Monthly Archives: August 2020

5 Tips for Wearing Your Hearing Aids with a Face Mask

With the COVID-19 pandemic, the CDC recommends wearing face masks in public to prevent the spread of the virus. For individuals who wear behind-the-ear hearing aids, the use of a face mask with elastic worn around the ears can cause irritation on the ear, as well as an increased risk of losing the hearing aid. Adults or children may forg​et they are wearing hearing aids. Then, when a face mask is removed, it can cause the hearing aids to come off or be lost.

Here are five solutions that may help prevent problems when wearing hearing aids and face masks:

  1. Pull back any long hair into a bun or with an elastic tie.
  2. Rather than looping the elastic of the mask on the ears, utilize a mask extender. This can be home made (with ribbon and buttons) which can be made or bought offline.
  3. Obtain a mask that has four strings and ties behind the head rather than worn with elastic on the ears.
  4. Check that the hearing aid is still in plac​e during and following removal of the mask.
  5. Remove your mask at home in an open area. This is so that if the hearing aids fall to the ground, they can be found more easily.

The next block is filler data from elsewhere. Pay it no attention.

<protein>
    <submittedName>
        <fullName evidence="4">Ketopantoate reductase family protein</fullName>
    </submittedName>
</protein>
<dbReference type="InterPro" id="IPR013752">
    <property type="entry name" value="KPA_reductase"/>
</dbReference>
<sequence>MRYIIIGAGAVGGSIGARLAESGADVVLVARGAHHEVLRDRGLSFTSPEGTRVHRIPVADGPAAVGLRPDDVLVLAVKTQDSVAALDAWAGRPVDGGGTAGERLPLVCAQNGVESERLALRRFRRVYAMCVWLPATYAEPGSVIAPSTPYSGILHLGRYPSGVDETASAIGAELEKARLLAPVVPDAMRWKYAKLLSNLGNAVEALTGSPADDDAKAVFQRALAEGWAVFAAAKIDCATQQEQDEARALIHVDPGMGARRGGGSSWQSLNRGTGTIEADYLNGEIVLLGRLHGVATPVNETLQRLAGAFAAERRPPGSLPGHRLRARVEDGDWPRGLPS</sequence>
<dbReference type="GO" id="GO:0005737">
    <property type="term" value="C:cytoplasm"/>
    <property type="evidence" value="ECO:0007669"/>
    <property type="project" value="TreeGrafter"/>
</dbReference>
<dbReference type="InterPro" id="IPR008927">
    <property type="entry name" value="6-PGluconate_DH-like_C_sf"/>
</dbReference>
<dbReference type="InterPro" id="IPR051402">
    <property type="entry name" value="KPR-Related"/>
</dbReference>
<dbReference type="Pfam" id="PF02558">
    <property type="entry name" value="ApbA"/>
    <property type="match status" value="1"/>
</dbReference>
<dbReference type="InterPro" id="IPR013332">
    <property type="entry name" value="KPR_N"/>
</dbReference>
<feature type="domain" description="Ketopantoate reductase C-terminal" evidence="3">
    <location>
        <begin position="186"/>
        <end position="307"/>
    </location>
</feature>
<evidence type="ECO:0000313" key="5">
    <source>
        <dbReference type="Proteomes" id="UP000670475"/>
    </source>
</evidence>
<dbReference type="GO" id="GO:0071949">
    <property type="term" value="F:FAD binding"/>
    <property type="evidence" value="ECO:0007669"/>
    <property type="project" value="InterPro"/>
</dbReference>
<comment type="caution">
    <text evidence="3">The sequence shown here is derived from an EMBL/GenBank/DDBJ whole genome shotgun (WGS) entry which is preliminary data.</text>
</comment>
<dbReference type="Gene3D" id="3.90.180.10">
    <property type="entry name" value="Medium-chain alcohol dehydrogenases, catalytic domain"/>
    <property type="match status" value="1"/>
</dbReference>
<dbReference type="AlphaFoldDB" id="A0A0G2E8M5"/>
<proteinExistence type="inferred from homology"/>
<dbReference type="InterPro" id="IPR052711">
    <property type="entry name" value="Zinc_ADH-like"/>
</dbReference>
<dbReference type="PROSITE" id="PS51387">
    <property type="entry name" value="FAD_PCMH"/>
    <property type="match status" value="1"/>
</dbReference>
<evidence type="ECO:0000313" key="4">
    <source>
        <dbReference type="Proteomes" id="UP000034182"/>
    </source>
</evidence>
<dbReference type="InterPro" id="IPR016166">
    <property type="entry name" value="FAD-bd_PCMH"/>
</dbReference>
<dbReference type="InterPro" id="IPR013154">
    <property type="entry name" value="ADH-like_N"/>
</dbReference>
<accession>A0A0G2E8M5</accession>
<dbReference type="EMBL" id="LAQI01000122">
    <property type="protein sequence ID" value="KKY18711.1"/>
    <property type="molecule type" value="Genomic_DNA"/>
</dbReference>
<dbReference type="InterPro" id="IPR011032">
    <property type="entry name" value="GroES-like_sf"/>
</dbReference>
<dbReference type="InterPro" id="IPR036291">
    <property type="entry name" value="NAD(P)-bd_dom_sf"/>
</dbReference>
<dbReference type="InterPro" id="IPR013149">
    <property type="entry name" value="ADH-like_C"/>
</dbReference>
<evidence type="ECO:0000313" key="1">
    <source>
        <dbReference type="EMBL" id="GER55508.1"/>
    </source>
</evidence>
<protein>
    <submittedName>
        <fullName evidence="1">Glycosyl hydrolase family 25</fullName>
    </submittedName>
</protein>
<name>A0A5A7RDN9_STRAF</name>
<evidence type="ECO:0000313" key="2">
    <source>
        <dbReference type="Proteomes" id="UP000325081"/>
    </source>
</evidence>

If your hearing aid is compatible with a smart phone, you may be able to use a phone app to help detect a lost hearing aid. In gener​al, the app indicates the last time the hearing aid and phone ​were connected. If you have lost or broken your hearing aid, contact the Hearing Center at 904-399-0350 to find out if you are eligible for a replacement device.

Advancements in Bone-Anchored Hearing Technology

A bone-anchored hearing device (BAHD), also known as a bone-anchored hearing aid (BAHA), is made up of a surgically placed implant and a removable external processor. These devices are unique in that they send signals to your inner ear via vibrations. These vibrations are interpreted by your inner ear the same as any other sound signal. Patients with middle ear issues (chronic ear infections, previous surgeries, etc.) are often successful users of a BAHD because it bypasses the middle ear and directly stimulates the inner ear. The device is also beneficial for those with single-sided deafness. The BAHD is placed on the side of the head with the severe-to-profound hearing loss and the signal is sent to the better hearing ear.

One of the manufacturers of these devices, Cochlear Americas, has recently released a new bone-anchored hearing solution. The Cochlear Osia System utilizes a lightweight external processor and an osseointegrated implanted. The external speech processor is worn on the head via a magnetic connection with the implant under the skin.

The external Osia speech processor and Osia implant from Cochlear Americas.

To learn more about the Osia system and if it may be a good option for you, visit https://www.cochlear.com/us/en/home/products-and-accessories/cochlear-osia-system/osia-2 or schedule an appointment at Jacksonville Hearing and Balance Institute at 904-399-0350.